The loneliness and isolation of quarantine is nothing to laugh about, though we might have heard grim jokes about solitary confinement in the last few months. We’ve also seen overwrought comparisons of social distancing to prison. These are, I think, release valves for real pain. One hopes the harrowing experience of the pandemic will give Americans some compassion for the lives of prisoners, a shocking number of whom spend years, even decades, in solitary, mostly deprived of natural light, human contact, entertainment, education, or a change of scenery. It seems, inarguably, like a form of torture.
Unsurprisingly, solitary confinement does real harm to the body and brain. Even inmates placed in solitary for a few days experience symptoms of acute anxiety and depression. “Isolated inmates often report symptoms similar to those of hypertension, such as chronic headaches, trembling sweaty palms, extreme dizziness and heart palpitations,” Mary Murphy Corcoran writes at NYU’s Applied Psychology Opus. “Inmates in isolation may also have difficulty sleeping, and some may experience insomnia…. Consequently, inmates report feelings of chronic lethargy.” Over the years, this stress exacts its long-term toll.
In the Slate video at the top, former inmate Five Mualimm-Ak describes the five years he spent in solitary during a 12-year prison sentence. His account and those of others were recently collected in a book with the grimly evocative title Hell is a Very Small Place. Former solitary inmate Terrence Slater describes a kind of further solitary of the mind: how important it is to limit the amount of time one thinks about loved ones during a 23-hour day alone in a cell, or “you’re going to lose your mind in there.” It’s estimated that roughly 80,000 inmates in the U.S. are placed in such conditions every year.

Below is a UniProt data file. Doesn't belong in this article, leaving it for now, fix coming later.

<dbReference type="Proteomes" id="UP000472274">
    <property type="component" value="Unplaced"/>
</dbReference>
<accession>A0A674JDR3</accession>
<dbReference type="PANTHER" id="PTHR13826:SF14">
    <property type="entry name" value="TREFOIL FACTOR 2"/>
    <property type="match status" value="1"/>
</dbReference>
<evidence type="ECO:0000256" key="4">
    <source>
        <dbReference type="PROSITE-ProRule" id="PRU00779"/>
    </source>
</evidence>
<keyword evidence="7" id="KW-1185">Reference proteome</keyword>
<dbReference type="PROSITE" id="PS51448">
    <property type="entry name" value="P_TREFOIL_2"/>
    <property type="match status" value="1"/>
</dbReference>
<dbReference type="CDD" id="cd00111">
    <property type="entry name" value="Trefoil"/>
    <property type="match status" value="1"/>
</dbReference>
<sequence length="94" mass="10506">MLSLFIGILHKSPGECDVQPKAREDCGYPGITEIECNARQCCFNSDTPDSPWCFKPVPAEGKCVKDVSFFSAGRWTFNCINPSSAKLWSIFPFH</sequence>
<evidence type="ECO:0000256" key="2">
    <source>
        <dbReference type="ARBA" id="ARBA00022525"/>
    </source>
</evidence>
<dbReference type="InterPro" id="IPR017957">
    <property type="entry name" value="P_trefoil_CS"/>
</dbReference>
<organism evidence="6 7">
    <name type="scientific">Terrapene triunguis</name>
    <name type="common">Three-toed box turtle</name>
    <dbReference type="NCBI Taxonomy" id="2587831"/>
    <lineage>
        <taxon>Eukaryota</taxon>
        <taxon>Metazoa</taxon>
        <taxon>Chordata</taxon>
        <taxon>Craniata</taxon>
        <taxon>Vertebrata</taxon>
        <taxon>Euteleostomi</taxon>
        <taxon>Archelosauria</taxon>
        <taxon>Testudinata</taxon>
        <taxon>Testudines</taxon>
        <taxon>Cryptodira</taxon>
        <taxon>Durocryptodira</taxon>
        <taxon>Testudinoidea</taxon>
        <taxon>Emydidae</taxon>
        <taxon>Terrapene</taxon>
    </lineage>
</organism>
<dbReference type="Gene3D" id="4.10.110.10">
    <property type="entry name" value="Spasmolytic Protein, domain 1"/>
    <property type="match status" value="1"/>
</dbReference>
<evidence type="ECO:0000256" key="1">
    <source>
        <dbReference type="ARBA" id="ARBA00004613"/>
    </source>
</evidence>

Given enough time, one may literally lose one’s mind, as Robert King discovered. King was “confined in a 6×9-foot cell for almost 30 years,” Elana Blanco-Suarez writes at Psychology Today. “King knew that solitary confinement was changing the way his brain worked. When he finally left his cell, he realized he had trouble recognizing faces and had to retrain his eyes to learn what a face was like.” He could no longer follow simple directions. “It was as if his brain had erased all those capabilities that were no longer necessary for survival in a cell no bigger than the back of a pick-up truck.”
Prolonged periods of sensory deprivation can be especially injurious for prisoners who go into solitary with pre-existing mental health issues, and “mentally impaired prisoners are disproportionately represented in solitary confinement,” Kirsten Weir notes at the American Psychological Association. One 2005 study found that the “prevalence of mental illness in administrative segregation” in Colorado “was greater than 35 percent, compared with a mental illness rate of less than 25 percent among the general prison population.”
Clinical professor of psychiatry at the University of Colorado Jeffrey Metzner argues that the “correctional system has become our mental health care system for too many people,” using abusive, barbaric practices that haven’t existed in mental health wards for decades. The effects of solitary confinement suggest that “it doesn’t make facilities safer, doesn’t make our communities safer, and that people are developing mental and physical ailments because of this practice.”
So says James Burns, a formerly incarcerated filmmaker who voluntarily entered solitary confinement for 30 days in 2016 and livestreamed the whole experience. See his last four hours above and read at Vice about his reasons for submitting himself to hell—not a “dark dungeon,” he writes, but “a very sterile, bright hell” which is, “more than anything… a mind fuck.”
Josh Jones is a writer and musician based in Durham, NC. Follow him at @jdmagness.